The iPad WiFi, iPad2 3G and iPad3 4G(new iPad) can all be used for navigation purposes. Some models have limitations so make sure you understand which model you have.
Apple has put so much technology into these devices so they are well suited for use on your yacht. GPS, Locational services, WiFi, compass, accelerometer, Bluetooth, rotating screen, mult-touch gestures, multitasking and retina display. All of these features make it one of the most popular and versatile pieces of electronics ever built.
If you have a 3G or new 4G model of the iPad your are in luck. The device has an onboard GPS that will work with locational services to provide any GPS app the data it needs to find your latitude and longitude anywhere in the world. Apple refers to their GPS as assisted GPS. WiFi and a cell connection are not required to get the GPS to work but if they are available the GPS will pick up a signal quicker and the accuracy will be improved using cellular triangulation. I recently had a question from a lady wanting to know if the GPS would work without WiFi and a cell data plan. Yes it will, you do not need either of them to use the GPS on your iPad 3G or 4G versions.
At this point we are now ready to look at navigation apps. There are many apps in the AppStore available for marine navigation. The reason I started this blog was that I had trouble deciding myself which apps would be best to use. After looking and all the possibilities I figured others might be having the same problem. I have looked at hundreds of apps and have narrowed down the Best Marine Charting Apps for you. This is a list of my top 10 charting apps.
You will find that charting apps will have a wide variety of features. The more features generally, the more you will have to pay. High end apps will cost you $49.00 and low end can cost you as little at $5.00.
Features that you should consider when looking at apps are chart type, waypoints, routes, tracking, instrument data integration, charts overlays, satellite views, AIS, anchor alarm, compass, weather, GRIB files, tides, points of interest and social networking.
Charts are a big consideration. Many apps use the raster charts from NOAA. The raster charts are scanned versions of the old paper charts many of us are familiar with. These charts will cover most of the coastal US, the Great Lakes region, Puerto Rico and the Virgin Islands. These are free to download from NOAA, so most app developers don't have that expense of charts. Vector charts, which I prefer, have many advantages over their raster predecessor. Vector charts can imbed more information and colors which can be revealed as you zoom in to a specific area. I wrote at length about the Perfect Marine App is this post. There are many apps, with many price ranges and many levels of users out there. I can make recommendations to you but you will have to decide what charting features are important to you.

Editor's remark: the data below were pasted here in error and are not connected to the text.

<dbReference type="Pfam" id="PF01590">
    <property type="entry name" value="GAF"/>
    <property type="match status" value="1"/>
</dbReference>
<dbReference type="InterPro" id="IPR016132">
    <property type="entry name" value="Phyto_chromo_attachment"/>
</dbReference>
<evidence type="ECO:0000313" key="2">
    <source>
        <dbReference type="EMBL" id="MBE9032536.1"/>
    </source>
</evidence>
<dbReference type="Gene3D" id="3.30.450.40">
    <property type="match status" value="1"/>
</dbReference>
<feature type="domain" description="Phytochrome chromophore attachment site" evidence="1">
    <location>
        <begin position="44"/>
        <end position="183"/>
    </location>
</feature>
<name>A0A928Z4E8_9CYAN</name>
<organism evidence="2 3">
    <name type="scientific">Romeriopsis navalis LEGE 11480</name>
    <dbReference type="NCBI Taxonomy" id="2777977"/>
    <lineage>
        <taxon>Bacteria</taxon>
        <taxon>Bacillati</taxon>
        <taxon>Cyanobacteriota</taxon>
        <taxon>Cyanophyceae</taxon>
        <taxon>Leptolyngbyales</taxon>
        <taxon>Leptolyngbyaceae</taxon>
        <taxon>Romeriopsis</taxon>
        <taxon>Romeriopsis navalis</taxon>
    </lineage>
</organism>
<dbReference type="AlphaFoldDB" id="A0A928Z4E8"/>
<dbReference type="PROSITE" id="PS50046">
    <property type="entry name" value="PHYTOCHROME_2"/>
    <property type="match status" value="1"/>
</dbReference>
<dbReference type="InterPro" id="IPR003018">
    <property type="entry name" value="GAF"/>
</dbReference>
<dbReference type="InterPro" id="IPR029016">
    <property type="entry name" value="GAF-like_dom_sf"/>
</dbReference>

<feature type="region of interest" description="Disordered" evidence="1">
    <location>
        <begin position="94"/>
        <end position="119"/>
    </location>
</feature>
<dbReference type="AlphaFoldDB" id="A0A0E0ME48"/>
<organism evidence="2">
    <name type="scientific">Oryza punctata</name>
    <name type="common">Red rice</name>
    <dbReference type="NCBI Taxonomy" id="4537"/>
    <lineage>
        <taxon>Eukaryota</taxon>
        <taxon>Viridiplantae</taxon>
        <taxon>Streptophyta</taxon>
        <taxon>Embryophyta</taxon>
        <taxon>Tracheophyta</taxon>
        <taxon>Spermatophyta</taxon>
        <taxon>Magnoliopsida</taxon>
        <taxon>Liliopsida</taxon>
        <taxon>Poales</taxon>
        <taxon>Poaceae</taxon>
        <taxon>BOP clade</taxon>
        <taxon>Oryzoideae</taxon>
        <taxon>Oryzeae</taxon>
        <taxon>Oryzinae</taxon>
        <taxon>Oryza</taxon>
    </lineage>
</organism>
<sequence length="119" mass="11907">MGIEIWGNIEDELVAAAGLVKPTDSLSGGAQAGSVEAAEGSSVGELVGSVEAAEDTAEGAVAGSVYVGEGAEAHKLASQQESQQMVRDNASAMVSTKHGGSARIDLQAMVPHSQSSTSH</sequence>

On the high end, iNavX and Navionics HD will cost you about $49.00. I give the edge to iNavX here for their incorporation of TCP/IP connectivity for your onboard instruments. Both apps use high resolution vector charts. iNavX can use either the free NOAA raster charts or a variety of vector charts sets.
Medium priced apps like Navimatics and EarthNC use NOAA charts. Navimatics Charts and Tides gets the nod here. It has the Active Captain database and all charts reside on the device. Earth NC requires a cell connection for some of their overlays and features to work.
Low priced apps Transas iSailor and SEAiq are in the range of $5.00-10.00. SEAiq uses vector charts and does a better job with waypoints, routes and tracks. iSailor also has vector charts but does not handle waypoints very well. Mark Hayden is passionate about his app SEAiq and is a big believer that vector charts are better.
Garmin is working on their marine version of an app that is suppose to be out this summer. I am sure it will give some of the high end apps a run for their money. The price of the apps are all fairly cheap. I find that I use several of them depending on what I am doing on the water.
Now that we have the iPad set up with your charting app we need to find some way to mount it. We want the iPad secure so it will not be thrown around the boat when your rolling down that 30 foot wave in the southern ocean. I have been in search of the perfect mounting system. Here are a few that I have found.
MudulR case and mounting system has several mounting options that may work for the iPad on your yacht. The one drawback it that none appear to protect your iPad at the same time. Most of their mounts are for flat surfaces and would be good for mounting on a bulk head.
Ram Mounts are very popular and provide a strong base and many mounting options. They have suction cup mounts and bases that can be secured to your console or helm. They all use the ball mount system which gives you flexibility to swivel it in any direction. They do have a model called Tab Tite with a spring loaded cradle that will allow you to mount the iPad in a protective case.
I talked about the Makayama movie mount in a recent post. You can buy it off their website for $69.00. Not sure why Amazon has it listed for $99.00. It not only works great on a tripod but you can use it at the helm too. You will need a 1/4 inch handle bar camera mount to secure it to your helm station bar. Pick one up at Amazon for about $8.00
Ok, you have your iPad connected to GPS you have selected a great charting app and found a way to mount it to your yacht. There is nothing left to do now but go sailing!